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European Contact: 985-1600, European-Indigenous Relations

early traders, indigenous nations, great enthusiasm, fur trade, Missionaries

For several hundred years, there were few European settlers across much of Canada, and thus there were few conflicts between them and the indigenous peoples over control of the land. Trading relations, rooted in the fur trade that eventually spread across the continent, were often more important. The fur trade changed indigenous societies by adding new European goods to their way of life, encouraging them to concentrate on trade with the newcomers, and often leading them into new alliances or conflicts based on trade. But trade rarely put the indigenous nations under European domination. Missionaries, who often accompanied the early traders, tried to convert the indigenous peoples to Christianity but were frequently disappointed by their lack of success. So long as the indigenous societies remained independent, they rarely showed great enthusiasm for European religions. For centuries after the arrival of Cabot, most of them retained control over their contacts with Europeans.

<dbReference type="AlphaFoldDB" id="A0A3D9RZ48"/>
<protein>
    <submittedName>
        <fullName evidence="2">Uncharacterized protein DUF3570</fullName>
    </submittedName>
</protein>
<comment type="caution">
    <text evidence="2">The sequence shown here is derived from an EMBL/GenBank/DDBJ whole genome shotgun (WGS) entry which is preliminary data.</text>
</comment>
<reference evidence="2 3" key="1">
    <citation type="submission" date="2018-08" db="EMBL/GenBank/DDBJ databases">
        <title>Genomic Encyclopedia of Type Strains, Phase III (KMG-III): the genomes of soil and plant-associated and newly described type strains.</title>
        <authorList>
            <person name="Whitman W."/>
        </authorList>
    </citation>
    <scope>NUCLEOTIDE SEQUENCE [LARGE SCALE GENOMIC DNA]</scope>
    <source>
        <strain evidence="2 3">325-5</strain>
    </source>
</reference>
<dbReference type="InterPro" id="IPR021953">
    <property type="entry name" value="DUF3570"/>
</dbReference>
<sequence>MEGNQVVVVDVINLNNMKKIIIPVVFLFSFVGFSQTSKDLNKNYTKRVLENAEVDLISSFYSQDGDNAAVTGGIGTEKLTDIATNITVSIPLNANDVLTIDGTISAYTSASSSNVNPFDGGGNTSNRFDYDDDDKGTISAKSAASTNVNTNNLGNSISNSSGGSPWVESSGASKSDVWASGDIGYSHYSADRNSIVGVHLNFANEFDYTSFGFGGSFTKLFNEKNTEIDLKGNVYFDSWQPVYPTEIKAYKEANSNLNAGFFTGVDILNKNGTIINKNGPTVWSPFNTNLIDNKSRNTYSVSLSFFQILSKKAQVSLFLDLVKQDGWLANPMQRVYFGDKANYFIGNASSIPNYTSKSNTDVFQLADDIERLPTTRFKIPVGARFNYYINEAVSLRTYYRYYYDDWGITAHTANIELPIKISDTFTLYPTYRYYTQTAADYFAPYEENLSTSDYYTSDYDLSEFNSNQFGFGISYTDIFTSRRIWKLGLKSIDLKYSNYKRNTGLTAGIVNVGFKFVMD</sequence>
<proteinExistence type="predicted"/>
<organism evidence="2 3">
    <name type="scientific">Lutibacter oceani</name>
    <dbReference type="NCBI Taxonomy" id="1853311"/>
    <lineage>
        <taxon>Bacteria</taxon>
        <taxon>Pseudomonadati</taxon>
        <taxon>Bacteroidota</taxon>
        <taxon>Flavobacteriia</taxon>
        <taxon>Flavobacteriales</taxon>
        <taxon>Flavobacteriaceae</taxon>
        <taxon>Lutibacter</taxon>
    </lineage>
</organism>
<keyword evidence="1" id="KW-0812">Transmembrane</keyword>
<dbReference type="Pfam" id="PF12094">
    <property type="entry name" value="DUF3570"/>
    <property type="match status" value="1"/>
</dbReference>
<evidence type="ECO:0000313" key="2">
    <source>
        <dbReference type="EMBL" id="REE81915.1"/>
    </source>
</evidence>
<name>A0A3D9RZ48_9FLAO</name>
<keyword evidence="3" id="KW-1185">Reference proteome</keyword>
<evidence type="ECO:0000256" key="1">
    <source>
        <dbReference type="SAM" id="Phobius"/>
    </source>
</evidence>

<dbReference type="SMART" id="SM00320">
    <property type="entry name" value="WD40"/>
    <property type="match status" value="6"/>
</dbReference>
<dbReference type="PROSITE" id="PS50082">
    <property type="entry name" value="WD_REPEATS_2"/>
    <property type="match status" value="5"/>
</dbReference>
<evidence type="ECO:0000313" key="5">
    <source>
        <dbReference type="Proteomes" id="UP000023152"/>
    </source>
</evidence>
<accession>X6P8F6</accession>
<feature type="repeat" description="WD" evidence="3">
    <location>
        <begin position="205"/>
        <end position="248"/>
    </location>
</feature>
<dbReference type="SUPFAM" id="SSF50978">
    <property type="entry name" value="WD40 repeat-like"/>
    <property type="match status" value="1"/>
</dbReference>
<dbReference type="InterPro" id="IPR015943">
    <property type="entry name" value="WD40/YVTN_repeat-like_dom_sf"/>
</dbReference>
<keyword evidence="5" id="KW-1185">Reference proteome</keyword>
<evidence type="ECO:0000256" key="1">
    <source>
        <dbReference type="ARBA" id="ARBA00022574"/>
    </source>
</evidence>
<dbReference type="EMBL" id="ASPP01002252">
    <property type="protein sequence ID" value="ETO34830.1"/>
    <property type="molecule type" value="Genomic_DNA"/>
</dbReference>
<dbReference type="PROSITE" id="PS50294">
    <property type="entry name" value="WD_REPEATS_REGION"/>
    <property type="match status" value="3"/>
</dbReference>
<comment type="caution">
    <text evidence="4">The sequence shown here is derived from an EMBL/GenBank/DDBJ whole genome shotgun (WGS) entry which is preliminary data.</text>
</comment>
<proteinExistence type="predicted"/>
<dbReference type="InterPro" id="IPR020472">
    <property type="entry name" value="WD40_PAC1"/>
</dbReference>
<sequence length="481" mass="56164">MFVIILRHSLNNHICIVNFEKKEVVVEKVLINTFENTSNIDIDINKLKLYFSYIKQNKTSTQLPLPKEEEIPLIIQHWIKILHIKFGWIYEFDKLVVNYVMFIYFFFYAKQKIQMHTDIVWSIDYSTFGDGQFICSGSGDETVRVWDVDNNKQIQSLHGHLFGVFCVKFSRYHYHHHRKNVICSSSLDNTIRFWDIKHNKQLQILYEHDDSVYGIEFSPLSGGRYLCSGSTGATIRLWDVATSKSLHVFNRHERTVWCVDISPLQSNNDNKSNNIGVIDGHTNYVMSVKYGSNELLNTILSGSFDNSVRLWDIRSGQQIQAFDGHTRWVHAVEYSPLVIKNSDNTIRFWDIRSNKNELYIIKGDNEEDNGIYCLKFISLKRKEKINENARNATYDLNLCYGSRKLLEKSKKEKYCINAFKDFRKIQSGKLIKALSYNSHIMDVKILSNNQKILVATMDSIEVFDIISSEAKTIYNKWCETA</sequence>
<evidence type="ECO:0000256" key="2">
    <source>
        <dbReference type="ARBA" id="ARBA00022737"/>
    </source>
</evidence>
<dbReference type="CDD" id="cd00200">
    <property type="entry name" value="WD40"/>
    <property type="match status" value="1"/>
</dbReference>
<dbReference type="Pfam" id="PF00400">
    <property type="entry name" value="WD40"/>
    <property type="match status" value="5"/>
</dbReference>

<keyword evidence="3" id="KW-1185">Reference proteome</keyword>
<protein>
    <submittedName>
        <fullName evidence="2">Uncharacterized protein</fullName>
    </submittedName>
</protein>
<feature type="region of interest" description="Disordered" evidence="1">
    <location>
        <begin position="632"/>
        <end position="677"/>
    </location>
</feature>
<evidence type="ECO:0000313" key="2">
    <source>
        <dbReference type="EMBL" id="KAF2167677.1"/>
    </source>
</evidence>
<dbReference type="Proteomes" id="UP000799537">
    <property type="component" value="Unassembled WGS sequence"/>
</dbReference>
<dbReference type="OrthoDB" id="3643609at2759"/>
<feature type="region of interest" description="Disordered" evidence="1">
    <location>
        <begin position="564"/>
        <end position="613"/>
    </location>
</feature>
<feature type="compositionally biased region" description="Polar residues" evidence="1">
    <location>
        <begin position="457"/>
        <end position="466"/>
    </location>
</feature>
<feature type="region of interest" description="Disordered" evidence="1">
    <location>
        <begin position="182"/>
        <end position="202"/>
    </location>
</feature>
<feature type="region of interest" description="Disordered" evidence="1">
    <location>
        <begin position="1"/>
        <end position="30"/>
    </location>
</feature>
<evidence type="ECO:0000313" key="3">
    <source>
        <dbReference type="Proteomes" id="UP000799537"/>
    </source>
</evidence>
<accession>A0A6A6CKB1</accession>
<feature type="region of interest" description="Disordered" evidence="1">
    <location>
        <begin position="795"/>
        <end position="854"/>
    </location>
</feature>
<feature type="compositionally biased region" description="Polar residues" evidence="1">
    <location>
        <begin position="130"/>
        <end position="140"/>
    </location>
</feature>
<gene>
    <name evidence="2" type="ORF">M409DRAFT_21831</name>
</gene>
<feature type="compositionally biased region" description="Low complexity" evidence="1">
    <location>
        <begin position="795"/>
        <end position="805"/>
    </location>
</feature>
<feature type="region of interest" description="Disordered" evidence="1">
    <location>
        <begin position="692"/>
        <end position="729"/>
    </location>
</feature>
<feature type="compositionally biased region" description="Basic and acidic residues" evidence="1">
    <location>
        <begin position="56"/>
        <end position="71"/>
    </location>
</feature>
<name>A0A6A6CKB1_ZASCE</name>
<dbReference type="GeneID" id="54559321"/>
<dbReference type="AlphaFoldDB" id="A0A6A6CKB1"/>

In these early years, disease was the greatest effect of European contact. The Europeans brought with them diseases that were unknown in North America, and the indigenous people lacked immunity to them. The result was devastating epidemics that ran through the Americas long before any Europeans moved inland to report them. The population began to decline as soon as the Europeans arrived. Some scholars have estimated that the Miíkmaq lost 90 percent of their population between 1500 and 1600. As contact moved gradually north and west, so did epidemics. Great Plains nations suffered devastating epidemics in the late 1700s; the Pacific Northwest suffered similar catastrophes in the mid-1800s; and many Inuit groups were hard hit by illnesses as they came into regular contact with Europeans in the 20th century. Indigenous populations in Canada declined continuously from about 1500 to about 1930.

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